A Montrealer once penned a famous short story about a neighbourhood that went undetected by municipal bureaucrats. When the top Montreal bureaucrat found out that the whole area had been left undetected due to a lost filing cabinet card, he went to visit it and found a paradise on earth where people got along well and did not suffer at all due to the lack of attention.
One might put the area of Snowdon on the list of candidates for such a paradise as it maintains no official status as a separate neighbourhood, instead it is just an unofficial area of the giant Cote-des-Neiges/Notre-Dame-de-Grace borough, a massive aera – which would be the 30th largest city in Canada if it were so classified – which contains a large English and allophone population. So fond have residents been of their experience in Snowdon that one writer compiled two large volumes of happy memories of people who lived in the area.
The flagship of the area is the magnificent art-deco Snowdon Theatre which ended its movie-showing days decades ago and fell into the hands of the city after its owner failed to make a renovation into a shopping outlet a success. The city – after pettily francicizing the marquee – rented out the space to a popular gymnastics club where hundreds of girls would participate in a sport that received far less funding than the male-intensive sport of hockey.
The borough, however, decided they would sell the building and evicted the gymnastics club, which still has no adequate facility, leading many girls to quit the sport. Borough representatives kept a close lid on the file, refusing an access to information request to find out what was happening with the then-boarded up building as Borough Mayor Russell Copeman, veteran Snowdon City Councillor Marvin Rotrand offered no plans on saving the magnificent art-deco treasure. Mayor Denis Coderre, for his part, offered $5 million to improve baseball diamonds, about the same amount that is considered necessary to rehabilitate the building, which the city allowed to fall into ruin due to poor maintenance.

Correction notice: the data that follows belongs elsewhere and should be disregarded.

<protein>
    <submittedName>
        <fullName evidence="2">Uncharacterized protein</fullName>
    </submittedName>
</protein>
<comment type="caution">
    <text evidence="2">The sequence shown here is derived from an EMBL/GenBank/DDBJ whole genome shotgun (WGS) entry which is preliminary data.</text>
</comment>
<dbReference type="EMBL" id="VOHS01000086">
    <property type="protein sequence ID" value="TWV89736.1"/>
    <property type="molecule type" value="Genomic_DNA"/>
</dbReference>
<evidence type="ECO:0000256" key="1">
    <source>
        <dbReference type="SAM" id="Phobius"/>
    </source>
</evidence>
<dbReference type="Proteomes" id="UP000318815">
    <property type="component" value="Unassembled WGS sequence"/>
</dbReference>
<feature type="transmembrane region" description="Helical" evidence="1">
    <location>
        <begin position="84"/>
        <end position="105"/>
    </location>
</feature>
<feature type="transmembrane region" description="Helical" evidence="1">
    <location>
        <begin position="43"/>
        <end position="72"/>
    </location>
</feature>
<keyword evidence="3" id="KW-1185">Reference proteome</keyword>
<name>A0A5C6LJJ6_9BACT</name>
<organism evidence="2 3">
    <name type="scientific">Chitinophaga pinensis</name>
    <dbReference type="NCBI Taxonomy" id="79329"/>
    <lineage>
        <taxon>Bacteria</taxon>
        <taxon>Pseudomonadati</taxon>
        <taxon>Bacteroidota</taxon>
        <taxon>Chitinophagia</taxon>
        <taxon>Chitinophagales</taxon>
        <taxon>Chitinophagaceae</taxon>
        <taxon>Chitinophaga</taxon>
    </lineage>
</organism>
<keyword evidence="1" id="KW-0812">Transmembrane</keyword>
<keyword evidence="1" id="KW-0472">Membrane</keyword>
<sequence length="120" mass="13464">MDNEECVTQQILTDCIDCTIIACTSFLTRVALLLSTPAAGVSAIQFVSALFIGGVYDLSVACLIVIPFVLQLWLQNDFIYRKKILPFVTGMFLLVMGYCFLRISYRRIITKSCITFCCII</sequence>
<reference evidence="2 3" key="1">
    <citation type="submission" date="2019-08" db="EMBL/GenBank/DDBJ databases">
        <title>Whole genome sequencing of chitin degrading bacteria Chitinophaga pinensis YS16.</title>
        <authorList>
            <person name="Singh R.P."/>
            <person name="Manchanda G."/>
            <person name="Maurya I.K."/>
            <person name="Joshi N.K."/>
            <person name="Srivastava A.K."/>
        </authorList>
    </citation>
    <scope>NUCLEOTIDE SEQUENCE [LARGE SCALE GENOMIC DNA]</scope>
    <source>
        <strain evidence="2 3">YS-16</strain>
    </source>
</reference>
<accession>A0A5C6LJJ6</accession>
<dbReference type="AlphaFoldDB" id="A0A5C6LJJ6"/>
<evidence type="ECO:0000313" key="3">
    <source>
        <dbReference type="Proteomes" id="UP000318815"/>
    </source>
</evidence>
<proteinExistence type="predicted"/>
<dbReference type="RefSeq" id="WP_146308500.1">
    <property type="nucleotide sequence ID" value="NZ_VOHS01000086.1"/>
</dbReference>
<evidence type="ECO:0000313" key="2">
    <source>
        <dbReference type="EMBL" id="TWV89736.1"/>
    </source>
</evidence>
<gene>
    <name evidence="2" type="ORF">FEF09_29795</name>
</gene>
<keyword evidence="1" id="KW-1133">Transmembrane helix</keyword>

Due to city’s negligence the repairs to the structure would now require about $5 million, which might seem steep but is in the same ballpark as the money pledged to the baseball diamond project and about the same price as a moderately-sized community centre building placed elsewhere in the borough.
Last Saturday a fire was set off inside the structure, due no doubt to inadequate supervision of the premises and prevention from squatters. The cost of repairs is now undoubtedly that much higher and the many girls who once practiced the sport are now on to other things, with a new crop of girls never knowing the joys of the sport.
The building itself, which is a significant heritage treasure for the area, looks doomed as well. Meanwhile city bureaucrats, many of whom appeared hostile to the notion of such a brazenly English-speaking enclave within the borough, will soon continue to attempt to peddle off the property, with the fanciful idea that its new owner might proposed to do something other than demolish it.
There’s a facebook page to save the theatre as well. LINK
Kristian Gravenor is the Montreal journalist behind the Coolopolis website and author of the upcoming Montreal: 375 Tales of Eating, Drinking, Living and Loving
Photo: Facebook photo Yanni K.